As you might be aware, Levi has been running a series, Does Literary Fiction Suffer from Dysfunctional Pricing? I’ve been reading along with and learning from it as it’s been happening, but today I wanted to write something that isn’t about the price of books, but is still related to the topic. I wanted to write about why I think paperbacks are better from a reader’s perspective.
Now, I am a reader. I have been a reader all of my life. Before I could read, I was read to, and when I figured it out for myself I took off into that world of words and never looked back. These days, my reading habits are a little haphazard: I’ll either be reading a couple of books at a time or I’ll read nothing but magazines and blogs for a few months, but either way, I’m always reading something. And I love books. Sure, I love them for the ideas and the stories and the wordplay and the things they give me to think about long after I’ve finished them, but I love them on another level too, one that is purely physical, tactile. I love the way books feel in my hands. The sound of turning pages. The way they smell. The way they look: letting my focus go soft and seeing them as a blur of text on a page, how they become abstract shapes, dots and lines.
So, I love books. But the kind of books I love, overwhelmingly, come in paperback form. Here, have a look at a very small part of my personal (quite disorganized) library:
(An aside: I worked at a public library briefly while I was in college and spent hours shelving books, or — and this was the real torture — standing and reading the Dewey Decimal Numbers on the spines, making sure that all the books were in the exact right order on the shelves, and rearranging them if necessary. Since then, I’ve never put my own books in any kind of order, maybe as some misguided form of rebellion. It’s okay, I can find what I’m looking for. Usually.)
I do own a few hardcover books. Three, to be exact (Danger on Peaks by Gary Snyder — a review copy I received in the mail, Memories of My Melancholy Whores by Gabriel Garcia Marquez — I shelled out for this one because I really wanted to read it right then, and A Hero of Our Time by Mikhail Lermontov — It was highly recommended to me and I couldn’t find a paperback copy, but I never finished it because I think I have a mental block when it comes to Russian literature). But other than those, the rest of the books I own are paperbacks. Because I like them better. Here are my top five reasons why:
1. Paperbacks are easier to carry.
On average, paperbacks are lighter than hardcovers. They are easy to shove into my purse and take with me. I have known a few clunky paperbacks in my time (House of Leaves wasn’t really the lightest book to haul around) but in general, they’re pretty portable, and portability is important factor in entertainment — just as I’d rather carry my iPod than a boombox, so do I prefer carrying paperback books.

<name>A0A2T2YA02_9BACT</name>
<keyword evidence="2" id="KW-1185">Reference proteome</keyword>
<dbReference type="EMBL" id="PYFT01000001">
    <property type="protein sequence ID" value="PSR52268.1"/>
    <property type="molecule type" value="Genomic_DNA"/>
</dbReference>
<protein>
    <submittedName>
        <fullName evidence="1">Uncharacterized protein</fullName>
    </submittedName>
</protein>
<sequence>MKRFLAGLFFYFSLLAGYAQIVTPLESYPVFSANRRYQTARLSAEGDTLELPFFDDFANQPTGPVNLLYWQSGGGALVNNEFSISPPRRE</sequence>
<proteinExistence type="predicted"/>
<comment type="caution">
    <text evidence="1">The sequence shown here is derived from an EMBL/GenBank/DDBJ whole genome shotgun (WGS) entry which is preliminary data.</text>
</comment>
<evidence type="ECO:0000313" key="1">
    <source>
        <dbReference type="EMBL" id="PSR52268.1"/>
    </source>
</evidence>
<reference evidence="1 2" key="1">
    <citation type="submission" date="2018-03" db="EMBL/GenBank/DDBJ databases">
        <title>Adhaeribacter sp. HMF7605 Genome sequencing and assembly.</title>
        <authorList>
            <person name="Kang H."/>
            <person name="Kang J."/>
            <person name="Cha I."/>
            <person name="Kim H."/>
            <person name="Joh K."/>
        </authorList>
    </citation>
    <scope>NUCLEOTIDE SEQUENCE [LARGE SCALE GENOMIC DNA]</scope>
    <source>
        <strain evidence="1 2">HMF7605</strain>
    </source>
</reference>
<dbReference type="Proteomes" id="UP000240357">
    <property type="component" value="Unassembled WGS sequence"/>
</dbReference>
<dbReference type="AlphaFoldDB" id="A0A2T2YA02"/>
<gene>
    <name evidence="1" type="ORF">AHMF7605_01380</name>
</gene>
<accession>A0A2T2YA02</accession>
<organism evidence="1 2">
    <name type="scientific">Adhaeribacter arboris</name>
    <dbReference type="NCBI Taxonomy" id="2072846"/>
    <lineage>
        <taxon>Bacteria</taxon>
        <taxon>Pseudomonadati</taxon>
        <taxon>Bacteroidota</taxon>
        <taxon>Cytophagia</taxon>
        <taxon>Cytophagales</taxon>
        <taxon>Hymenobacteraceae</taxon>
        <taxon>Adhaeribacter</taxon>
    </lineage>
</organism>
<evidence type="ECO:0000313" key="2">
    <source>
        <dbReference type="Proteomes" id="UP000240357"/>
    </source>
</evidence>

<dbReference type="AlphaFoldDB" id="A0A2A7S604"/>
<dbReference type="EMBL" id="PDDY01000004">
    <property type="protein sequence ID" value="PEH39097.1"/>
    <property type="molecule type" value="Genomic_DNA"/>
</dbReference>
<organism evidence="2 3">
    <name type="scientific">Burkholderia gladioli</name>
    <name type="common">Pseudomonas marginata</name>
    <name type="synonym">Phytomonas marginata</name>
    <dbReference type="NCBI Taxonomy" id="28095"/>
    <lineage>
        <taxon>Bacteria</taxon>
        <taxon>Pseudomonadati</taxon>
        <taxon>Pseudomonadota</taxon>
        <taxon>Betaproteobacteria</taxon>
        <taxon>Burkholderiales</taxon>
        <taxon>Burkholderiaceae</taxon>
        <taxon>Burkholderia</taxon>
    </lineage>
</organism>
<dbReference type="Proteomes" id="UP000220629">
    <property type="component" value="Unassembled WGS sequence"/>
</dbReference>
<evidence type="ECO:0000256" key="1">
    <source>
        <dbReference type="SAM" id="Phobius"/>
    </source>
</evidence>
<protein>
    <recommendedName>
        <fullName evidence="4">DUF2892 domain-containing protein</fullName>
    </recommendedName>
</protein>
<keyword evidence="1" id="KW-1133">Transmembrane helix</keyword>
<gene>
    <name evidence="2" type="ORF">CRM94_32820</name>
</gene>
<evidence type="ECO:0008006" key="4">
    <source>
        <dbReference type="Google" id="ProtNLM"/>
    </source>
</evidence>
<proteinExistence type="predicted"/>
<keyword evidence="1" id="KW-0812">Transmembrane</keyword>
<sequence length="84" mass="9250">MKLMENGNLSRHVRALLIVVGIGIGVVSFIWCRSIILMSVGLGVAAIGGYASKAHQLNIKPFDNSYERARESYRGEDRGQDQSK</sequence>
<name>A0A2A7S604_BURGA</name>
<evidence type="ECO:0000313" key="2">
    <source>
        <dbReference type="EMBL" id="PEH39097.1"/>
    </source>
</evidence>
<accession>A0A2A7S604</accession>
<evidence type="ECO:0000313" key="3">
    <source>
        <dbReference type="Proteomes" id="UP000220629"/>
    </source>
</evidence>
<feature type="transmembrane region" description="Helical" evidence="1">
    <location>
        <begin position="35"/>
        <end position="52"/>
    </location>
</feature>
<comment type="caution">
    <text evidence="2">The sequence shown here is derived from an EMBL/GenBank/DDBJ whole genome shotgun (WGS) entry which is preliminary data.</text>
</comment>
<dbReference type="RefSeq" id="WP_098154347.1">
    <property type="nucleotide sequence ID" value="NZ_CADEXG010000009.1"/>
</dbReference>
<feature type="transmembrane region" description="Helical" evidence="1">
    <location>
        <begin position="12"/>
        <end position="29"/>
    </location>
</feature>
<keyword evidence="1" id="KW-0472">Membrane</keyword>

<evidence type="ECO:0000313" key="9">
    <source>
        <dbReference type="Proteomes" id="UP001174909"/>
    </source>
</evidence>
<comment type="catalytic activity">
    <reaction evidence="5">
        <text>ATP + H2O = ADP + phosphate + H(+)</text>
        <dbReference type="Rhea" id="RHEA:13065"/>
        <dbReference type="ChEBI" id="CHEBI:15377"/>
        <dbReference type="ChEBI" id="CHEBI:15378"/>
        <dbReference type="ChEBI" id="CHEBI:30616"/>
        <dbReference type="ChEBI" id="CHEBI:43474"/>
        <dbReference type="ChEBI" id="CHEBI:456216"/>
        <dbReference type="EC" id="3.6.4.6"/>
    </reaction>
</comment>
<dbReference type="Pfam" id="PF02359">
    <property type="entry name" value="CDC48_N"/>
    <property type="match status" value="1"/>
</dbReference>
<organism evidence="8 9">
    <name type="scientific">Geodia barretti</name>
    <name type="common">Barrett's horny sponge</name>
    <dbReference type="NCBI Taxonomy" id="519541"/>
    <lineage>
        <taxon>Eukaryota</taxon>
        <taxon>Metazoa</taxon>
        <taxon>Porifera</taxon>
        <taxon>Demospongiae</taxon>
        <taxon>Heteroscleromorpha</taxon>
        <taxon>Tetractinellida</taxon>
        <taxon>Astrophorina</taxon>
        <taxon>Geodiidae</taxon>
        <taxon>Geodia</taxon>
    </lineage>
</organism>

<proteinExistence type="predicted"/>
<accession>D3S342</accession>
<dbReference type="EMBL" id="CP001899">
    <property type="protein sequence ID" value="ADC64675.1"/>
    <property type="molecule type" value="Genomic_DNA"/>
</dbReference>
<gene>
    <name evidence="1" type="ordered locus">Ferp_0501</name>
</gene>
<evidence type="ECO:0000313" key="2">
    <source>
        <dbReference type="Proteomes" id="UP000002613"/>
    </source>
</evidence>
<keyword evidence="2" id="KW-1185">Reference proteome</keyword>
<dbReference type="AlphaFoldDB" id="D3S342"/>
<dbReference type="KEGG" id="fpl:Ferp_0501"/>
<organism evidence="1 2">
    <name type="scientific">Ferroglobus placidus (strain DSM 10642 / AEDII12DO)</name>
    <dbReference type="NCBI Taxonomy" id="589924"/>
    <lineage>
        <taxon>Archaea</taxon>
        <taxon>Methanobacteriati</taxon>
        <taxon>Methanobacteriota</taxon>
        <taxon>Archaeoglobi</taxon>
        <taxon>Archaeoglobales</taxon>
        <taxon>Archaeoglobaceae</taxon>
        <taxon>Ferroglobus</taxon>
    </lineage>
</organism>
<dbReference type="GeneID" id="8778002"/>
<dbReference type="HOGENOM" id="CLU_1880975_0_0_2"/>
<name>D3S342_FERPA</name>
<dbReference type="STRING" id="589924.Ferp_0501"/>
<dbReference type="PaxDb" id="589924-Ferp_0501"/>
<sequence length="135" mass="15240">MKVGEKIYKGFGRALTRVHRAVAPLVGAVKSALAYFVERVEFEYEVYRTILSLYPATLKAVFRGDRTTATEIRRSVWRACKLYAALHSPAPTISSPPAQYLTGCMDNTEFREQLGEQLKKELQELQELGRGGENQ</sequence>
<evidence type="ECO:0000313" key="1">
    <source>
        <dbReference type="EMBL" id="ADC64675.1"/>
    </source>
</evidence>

2. Paperbacks don’t have dust jackets.
Even while I’m reading a book, I like to go back and look at the cover. One might say that I’m an obsessive cover reader. I like to read all the little blurbs and quotes and information about the author. On a paperback, this is typically on the back cover (and perhaps also the last page or so), but with a hardcover, it’s all on the dust jacket. I hate dust jackets. Stupid damn dust jackets. They’re always in the way, sliding off, getting fingerprinty or torn, and it irritates me. Yes, I could remove them, but I already told you I was an obsessive cover reader, so that option doesn’t really work for me. I know that in the grand scheme of things in the world to get irritated about, dust jackets shouldn’t rate that high, but reading is supposed to be a pleasure, and, for me, dust jackets remove a great deal of the simple pleasure of curling up with a book. I hate them. With paperbacks, this isn’t a problem.
3. Paperbacks are easy to curl up with.
Maybe I don’t do all of my reading there, but I’d say that I do at least 95% of my reading in bed. Paperbacks are more curl-up-able. And if I can’t curl up with a book in bed for an hour or so before going to sleep, where the hell am I supposed to read? Sitting up at a table? Bah, I say. Bah!
4. As time marches on, paperbacks end up smelling less weird than hardcovers.
Like I wrote above, I used to work at a library, so I know all about that weird smell that old books get. That moldy dusty book smell that isn’t like any other smell in the world. It’s not necessarily a horrible smell, but it is weird. And yeah, paperbacks get an old book smell too, but it’s somehow not quite as extreme as it is with hardcovers. I don’t get it either, but it’s true.
5. Paperbacks are friendlier.
I know that seems like a stupid statement, but think about it for a minute. Hardcover books are serious. They’re heavy. They’re permanent. They are archive copies forever and ever amen. But paperbacks are casual. You can pick them up, you can toss them in your backpack before you go away for the weekend, you can fold the cover over so that you won’t have to explain the plot of what you’re reading to that nosy-ass lady sitting next to you in the waiting room at the doctor’s office — you don’t feel like talking because you’re not feeling well (that’s why you’re in the doctor’s office, after all) so just leave me alone, lady! Leave me alone! Ahem. Sorry, I think I got a little carried away there. But my point is that there’s something more immediate and accessible about paperbacks. And shouldn’t books be immediate and accessible? Yes. They should. Who could possibly disagree with that? (I don’t know, but I’m sure there’s someone.)